Well, that could be a whole sermon in itself!  But let’s just take three.  Three benefits of Christ that we share through the Spirit.  To begin with, there’s righteousness.  Through our bond with Christ, we are right with God.  We don’t just get a clean slate, we get a slate filled with all the righteous deeds and merits of our Saviour.  It’s all ours.  Second, there’s sanctification, the ongoing transformation of our lives.  Sanctification is how God makes us look and more like Christ.  Through the Holy Spirit, Christ is working his redemption out even further in our lives.  Our remaining sin is under siege by Christ and his Spirit and it will eventually be brought to total defeat and ruin.  We share in that wonderful, encouraging benefit.  Last of all, we share in the benefit of eternal life.  Already now we have the joy of knowing God, we have the beginnings of eternal life.  Believers know that for them, the joys we have here are just a foretaste of what’s waiting for us in the hereafter.  All because of Christ and all because his Spirit is given to us. 


The other gospel fact related to the truth that the Spirit lives in us is that he comforts us.  You’ll remember that he is the Paraklete, the Comforter, the Counselor.  He is the one who comes alongside us with the Word and speaks to our hearts the encouragement and strength that we need as we journey through this world.  It’s important to realize that the Holy Spirit doesn’t do this work independently.  He uses a tool, an instrument.  He uses the Word of God to comfort us.  Again, that’s why it’s so critically important for us to be people of the Word, people who are busy with it every day, people who sit under its proclamation every Sunday.                      


The last gospel fact is that he will remain with us forever.  Jesus said it in John 14:16, “And I will pray the Father and he will give you another Paraklete, that he may remain with you forever.”  The Holy Spirit will never abandon us.  In daily life, we can count on that.  We can be sure that he will go with us everywhere.  We have the promise of the Lord Jesus that he will also give us the words to say when we are asked to give a reason for our hope.  And after we take our last breath we can be sure that the Spirit will bring us into God’s presence in eternal glory, and he will continue to remain with us.  He’ll bring us into a fellowship and communion with God that we can’t at this moment comprehend.  But we can be sure that it will be excellent, it’s something to look forward to.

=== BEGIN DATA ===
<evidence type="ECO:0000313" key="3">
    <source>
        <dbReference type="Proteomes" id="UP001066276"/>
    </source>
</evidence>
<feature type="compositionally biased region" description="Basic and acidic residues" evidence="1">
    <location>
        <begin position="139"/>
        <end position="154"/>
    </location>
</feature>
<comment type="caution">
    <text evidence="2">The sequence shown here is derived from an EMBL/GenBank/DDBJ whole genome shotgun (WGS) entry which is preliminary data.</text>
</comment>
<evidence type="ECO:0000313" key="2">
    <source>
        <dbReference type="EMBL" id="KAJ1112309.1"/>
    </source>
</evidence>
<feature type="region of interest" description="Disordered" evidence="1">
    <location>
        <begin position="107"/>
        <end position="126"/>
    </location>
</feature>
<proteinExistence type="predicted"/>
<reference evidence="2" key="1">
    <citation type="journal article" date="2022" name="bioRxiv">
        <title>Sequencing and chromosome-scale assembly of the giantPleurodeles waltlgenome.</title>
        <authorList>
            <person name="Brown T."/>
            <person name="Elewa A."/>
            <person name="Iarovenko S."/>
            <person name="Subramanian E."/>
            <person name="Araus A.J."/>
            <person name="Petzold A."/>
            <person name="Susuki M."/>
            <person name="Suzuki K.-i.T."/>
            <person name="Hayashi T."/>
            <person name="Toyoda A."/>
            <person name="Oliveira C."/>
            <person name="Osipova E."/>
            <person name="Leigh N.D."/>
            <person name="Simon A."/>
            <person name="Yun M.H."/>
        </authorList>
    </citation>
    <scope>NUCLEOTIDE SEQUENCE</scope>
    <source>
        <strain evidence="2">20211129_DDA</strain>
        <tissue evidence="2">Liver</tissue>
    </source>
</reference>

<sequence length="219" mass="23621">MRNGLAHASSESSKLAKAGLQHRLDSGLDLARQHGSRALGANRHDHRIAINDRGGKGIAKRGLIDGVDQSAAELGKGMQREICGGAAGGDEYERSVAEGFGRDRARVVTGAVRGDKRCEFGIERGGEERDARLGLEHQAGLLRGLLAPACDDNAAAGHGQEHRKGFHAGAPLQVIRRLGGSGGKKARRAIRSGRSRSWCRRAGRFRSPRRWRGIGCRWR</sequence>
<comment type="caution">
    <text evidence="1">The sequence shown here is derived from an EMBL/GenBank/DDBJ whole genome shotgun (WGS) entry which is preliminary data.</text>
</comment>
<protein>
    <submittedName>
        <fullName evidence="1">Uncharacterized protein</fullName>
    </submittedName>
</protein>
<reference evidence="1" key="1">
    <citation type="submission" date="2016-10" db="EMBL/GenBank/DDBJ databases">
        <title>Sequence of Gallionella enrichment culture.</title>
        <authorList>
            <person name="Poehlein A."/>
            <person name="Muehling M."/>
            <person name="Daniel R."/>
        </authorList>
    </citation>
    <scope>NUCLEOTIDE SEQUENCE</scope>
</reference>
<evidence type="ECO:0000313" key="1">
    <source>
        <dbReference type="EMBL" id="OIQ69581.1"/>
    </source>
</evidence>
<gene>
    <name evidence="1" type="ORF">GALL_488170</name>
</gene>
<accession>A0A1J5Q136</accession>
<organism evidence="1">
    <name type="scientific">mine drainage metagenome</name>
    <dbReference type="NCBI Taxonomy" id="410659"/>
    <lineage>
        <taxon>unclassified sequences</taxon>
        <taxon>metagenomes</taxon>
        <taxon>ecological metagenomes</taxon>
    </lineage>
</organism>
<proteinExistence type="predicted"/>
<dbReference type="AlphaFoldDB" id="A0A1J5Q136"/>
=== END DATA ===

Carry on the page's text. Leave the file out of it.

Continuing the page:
Loved ones, the Holy Spirit brings home the riches of Christ to all God’s people.  We are blessed to have him with us.  And so, we ought to love him and thank him.  We praise him for his grace towards us and plead him for more grace.  Moreover, we make it our goal to please him, rather than to grieve him.   Living in habitual sins without repentance, without turning from those sins in sincerity, that’s a sure-fire way to grieve the Spirit of God.  However, when we hate our sins, are sorry for them, humble ourselves and ask God for his forgiveness, and fight these sins, the Spirit is delighted.  May he find much delight in us, in you.  AMEN. 




O Holy Spirit,

We exalt you as true and eternal God.  We worship you for what you did with our Lord Jesus, for equipping him and leading him in his redemptive work.  We give you glory for what you have done in our lives, bringing the redemption of Christ home to us.  O Holy Spirit, please continue to dwell in our lives.  Continue to bind us to Christ and make us share in his benefit  We pray that you comfort us with the Word in all our sorrows, afflictions and struggles.  We pray that you would remain with us forever.  Together with the Father and the Son, we want to make much of you in this world.  Please give us more of your grace so that we may do so.


LORD God, we also bring before you the intercessions and supplications you delight to hear...   








* As a matter of courtesy please advise Dr. Wes Bredenhof, if you plan to use this sermon in a worship service.   Thank-you.